Man found guilty of false report
A municipal court judge acquitted Dwight Dixon of two related misdemeanors after tossing out two of three statements he gave police, who had evicted Dixon's lawyer from his hospital room after the shooting.
Dixon, 32, initially told police his name was Malik Turner and that he was shot by two strangers who robbed him in West Philadelphia, several officers testified. Dixon had been shot in the hand and apparently struck in the head with a gun in the April 28 incident.
Police took him from the hospital to a police station, where they interviewed him twice more. Dixon eventually told a homicide detective his real name and said he was shot at the North Philadelphia location, Detective Omar Jenkins testified.
Police soon found his pickup truck riddled with shell casings and bullet holes.
Dixon's lawyers said he lied to police because he feared Harrison. They noted that a bystander struck by a bullet at the scene was put in protective custody for two weeks.
"He was scared, that's why he contacted Mr. [Joseph] Santaguida," defense lawyer Robert Gamburg argued, referring to the attorney Dixon called to the hospital. "He is still scared for his life."
Santaguida told The Associated Press on Tuesday that the first thing Dixon said to him at the hospital was that the All-Pro receiver was the shooter.
"I walk into his room and Dwight whispers to me, 'Marvin Harrison shot me,'" Santaguida told the AP. "He didn't know what to do. He was worried about saying anything because of retribution if word got out and people thought he was a rat."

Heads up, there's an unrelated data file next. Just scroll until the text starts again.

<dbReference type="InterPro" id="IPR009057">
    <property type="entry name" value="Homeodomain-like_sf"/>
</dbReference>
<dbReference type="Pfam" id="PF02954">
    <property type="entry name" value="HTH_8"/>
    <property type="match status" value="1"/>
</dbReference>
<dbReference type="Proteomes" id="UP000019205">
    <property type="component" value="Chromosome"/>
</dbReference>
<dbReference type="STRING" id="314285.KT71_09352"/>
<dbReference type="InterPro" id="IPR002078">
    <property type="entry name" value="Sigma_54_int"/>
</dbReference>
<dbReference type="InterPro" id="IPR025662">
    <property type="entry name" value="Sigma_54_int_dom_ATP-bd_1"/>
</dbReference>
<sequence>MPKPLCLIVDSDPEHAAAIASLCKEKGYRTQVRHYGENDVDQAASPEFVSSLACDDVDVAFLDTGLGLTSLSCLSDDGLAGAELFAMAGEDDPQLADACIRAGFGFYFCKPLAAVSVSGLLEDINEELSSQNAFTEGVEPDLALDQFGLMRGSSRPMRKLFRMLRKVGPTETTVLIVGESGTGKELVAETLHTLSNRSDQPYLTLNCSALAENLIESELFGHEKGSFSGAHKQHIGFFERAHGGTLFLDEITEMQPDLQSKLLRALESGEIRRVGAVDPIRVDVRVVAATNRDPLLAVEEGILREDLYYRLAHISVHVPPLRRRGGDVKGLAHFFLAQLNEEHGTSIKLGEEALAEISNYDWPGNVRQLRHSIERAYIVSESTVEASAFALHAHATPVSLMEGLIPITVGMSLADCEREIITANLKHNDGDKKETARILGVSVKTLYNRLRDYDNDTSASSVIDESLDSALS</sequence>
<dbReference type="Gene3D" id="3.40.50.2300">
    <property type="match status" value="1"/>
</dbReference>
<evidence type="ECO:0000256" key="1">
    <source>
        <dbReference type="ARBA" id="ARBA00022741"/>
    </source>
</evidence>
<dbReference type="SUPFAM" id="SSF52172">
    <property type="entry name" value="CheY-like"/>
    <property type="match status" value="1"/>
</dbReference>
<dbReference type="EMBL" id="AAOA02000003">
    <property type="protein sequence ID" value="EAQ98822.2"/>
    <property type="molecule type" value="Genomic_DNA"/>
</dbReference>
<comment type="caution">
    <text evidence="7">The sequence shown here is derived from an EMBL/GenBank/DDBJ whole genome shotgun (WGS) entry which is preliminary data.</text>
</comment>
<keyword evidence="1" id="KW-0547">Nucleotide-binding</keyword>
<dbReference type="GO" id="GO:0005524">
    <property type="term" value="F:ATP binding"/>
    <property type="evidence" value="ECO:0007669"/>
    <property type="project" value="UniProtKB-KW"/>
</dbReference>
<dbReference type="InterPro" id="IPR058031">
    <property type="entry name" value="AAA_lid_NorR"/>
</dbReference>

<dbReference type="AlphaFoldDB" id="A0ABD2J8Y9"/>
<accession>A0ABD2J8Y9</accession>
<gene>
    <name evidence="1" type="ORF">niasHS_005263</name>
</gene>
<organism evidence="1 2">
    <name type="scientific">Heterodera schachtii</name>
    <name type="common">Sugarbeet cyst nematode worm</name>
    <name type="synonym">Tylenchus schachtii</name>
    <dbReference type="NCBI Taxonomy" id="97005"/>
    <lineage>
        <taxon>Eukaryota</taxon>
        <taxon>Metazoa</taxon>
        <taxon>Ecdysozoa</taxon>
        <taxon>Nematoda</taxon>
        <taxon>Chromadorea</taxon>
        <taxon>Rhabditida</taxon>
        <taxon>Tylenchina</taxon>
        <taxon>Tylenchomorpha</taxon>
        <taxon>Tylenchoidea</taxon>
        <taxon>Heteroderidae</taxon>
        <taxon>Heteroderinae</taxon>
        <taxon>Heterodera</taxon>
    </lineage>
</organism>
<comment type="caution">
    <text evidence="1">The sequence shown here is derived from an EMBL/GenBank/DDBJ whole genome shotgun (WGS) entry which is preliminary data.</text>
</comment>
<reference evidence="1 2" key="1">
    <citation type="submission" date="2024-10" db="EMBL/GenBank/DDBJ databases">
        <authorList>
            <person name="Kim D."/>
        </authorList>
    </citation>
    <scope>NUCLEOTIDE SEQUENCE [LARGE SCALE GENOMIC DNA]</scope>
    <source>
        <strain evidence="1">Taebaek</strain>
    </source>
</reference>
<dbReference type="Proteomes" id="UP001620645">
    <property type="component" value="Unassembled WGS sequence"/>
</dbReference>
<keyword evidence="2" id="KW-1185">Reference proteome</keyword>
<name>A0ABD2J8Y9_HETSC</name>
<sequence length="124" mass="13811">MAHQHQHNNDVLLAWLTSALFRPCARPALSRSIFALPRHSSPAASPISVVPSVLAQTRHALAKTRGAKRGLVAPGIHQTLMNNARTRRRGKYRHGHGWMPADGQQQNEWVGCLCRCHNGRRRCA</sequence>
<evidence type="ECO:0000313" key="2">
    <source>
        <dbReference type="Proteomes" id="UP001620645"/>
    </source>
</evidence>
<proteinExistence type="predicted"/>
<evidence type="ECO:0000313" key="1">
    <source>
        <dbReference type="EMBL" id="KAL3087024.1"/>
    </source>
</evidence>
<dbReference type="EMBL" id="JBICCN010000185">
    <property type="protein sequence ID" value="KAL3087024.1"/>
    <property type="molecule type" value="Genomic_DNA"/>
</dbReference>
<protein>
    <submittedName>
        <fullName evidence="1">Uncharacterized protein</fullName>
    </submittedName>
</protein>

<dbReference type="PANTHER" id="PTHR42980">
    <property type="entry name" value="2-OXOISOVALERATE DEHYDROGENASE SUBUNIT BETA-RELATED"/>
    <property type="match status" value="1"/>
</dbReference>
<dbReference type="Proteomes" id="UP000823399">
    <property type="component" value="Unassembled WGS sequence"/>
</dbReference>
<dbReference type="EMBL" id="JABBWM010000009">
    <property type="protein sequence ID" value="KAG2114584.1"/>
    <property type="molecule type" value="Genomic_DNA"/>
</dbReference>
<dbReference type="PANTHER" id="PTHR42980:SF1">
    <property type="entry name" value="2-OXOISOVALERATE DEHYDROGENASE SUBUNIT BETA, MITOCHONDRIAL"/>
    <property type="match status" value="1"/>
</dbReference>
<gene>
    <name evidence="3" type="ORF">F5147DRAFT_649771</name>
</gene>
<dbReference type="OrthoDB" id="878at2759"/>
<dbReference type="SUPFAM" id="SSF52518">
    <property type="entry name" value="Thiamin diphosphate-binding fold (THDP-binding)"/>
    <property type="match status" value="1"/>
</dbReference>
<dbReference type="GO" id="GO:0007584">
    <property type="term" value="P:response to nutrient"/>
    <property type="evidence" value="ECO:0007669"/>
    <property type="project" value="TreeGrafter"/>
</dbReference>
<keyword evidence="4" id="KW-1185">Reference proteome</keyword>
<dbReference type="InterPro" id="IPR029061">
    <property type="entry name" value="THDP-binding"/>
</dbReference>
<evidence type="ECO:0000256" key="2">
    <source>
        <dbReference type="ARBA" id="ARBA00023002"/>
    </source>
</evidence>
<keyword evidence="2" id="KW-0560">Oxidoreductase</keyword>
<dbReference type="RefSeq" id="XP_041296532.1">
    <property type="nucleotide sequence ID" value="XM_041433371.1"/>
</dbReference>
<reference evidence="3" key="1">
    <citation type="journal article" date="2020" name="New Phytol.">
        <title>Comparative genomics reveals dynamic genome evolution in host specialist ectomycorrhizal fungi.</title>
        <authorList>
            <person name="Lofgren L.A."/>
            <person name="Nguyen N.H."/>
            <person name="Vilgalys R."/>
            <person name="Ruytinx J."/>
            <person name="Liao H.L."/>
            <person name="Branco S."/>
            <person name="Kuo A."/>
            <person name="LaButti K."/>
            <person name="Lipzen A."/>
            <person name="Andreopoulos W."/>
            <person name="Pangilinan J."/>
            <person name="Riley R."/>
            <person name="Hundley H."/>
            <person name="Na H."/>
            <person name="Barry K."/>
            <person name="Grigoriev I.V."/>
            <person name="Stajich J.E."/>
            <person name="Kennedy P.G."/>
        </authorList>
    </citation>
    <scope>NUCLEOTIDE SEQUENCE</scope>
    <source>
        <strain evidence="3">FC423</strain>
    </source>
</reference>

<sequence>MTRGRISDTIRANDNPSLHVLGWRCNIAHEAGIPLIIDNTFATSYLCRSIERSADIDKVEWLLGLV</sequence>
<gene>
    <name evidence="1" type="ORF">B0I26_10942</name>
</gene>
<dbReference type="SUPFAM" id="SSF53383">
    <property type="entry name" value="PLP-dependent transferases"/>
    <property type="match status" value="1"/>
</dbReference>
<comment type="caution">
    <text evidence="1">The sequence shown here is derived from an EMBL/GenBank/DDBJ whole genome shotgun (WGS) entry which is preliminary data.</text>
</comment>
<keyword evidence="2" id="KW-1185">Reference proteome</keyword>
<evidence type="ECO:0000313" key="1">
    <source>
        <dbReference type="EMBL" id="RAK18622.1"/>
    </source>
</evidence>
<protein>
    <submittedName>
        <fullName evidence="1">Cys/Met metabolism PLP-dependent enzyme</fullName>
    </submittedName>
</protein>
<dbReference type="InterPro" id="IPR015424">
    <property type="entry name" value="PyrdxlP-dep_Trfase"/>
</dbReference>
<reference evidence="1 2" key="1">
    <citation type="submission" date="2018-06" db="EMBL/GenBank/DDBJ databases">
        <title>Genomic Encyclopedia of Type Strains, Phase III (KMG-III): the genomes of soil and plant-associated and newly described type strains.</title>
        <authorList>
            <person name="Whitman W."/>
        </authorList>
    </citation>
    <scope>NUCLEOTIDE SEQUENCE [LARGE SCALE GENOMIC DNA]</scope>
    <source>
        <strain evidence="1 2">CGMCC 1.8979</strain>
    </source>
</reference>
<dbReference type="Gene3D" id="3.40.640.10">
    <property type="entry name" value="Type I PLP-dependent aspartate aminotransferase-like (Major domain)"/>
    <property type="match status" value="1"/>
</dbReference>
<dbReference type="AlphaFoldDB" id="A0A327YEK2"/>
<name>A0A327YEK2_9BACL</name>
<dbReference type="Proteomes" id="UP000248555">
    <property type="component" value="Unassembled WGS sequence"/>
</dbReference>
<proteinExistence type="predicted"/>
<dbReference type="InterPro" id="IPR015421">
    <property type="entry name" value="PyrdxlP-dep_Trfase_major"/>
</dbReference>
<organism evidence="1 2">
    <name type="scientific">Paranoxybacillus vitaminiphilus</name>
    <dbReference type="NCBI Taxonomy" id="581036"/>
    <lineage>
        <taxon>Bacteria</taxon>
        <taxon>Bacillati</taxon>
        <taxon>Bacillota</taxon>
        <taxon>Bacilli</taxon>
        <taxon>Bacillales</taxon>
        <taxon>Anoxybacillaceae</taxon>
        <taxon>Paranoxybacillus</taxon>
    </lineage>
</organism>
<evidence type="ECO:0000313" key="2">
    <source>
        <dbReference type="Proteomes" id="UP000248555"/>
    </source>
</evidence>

Harrison's lawyer, Jerome Brown, declined comment Wednesday on the allegation.
The assault occurred nine months ago near Harrison's car wash in North Philadelphia. On Jan. 6, Philadelphia District Attorney Lynne Abraham said investigators had determined that five of six bullet casings found at the scene came from a Belgian-made handgun owned by Harrison, but said there were too many conflicting accounts of who fired it.
Dixon, a huge man with a shaved head and Mr. T-style beard, has a civil suit pending against Harrison over his injuries. Dixon complained after Wednesday's verdict that Harrison has gotten favorable treatment from authorities.
"He shoots me and is free to go on living in his luxury suburban house and I get charged," Dixon said.
Santaguida did not repeat the hospital conversation when he took the witness stand Wednesday. But he said he emphatically told police that Dixon did not want to talk. Dixon was also worried about his parole status, Santaguida testified.
Dixon served a 5- to 10-year prison term for a parole violation stemming from a 1994 drug case. He remains on parole, and was briefly handcuffed after Wednesday's conviction for allegedly violating parole again. He was released after Gamburg said Dixon plans to appeal the misdemeanor case.
Assistant District Attorney Thomas Lipscomb said he was satisfied with the verdict.
Harrison was questioned by police soon after the shooting. He said he was at his car wash at the time of the shooting; that he knew Dixon; and that the two had been in a fist fight two weeks earlier after Dixon tried to bring a gun into a bar Harrison owns, Abraham has said.
Harrison said his gun had been at his suburban home the day of the shooting and that it had not been fired since he bought it, Abraham said.
Police instead found the weapon at Harrison's car wash a day after the shooting.
In announcing three weeks ago that they did not have enough evidence to charge anyone with the shooting, prosecutors said they will monitor depositions in Dixon's civil case and the criminal case remains open.
Copyright 2009 by The Associated Press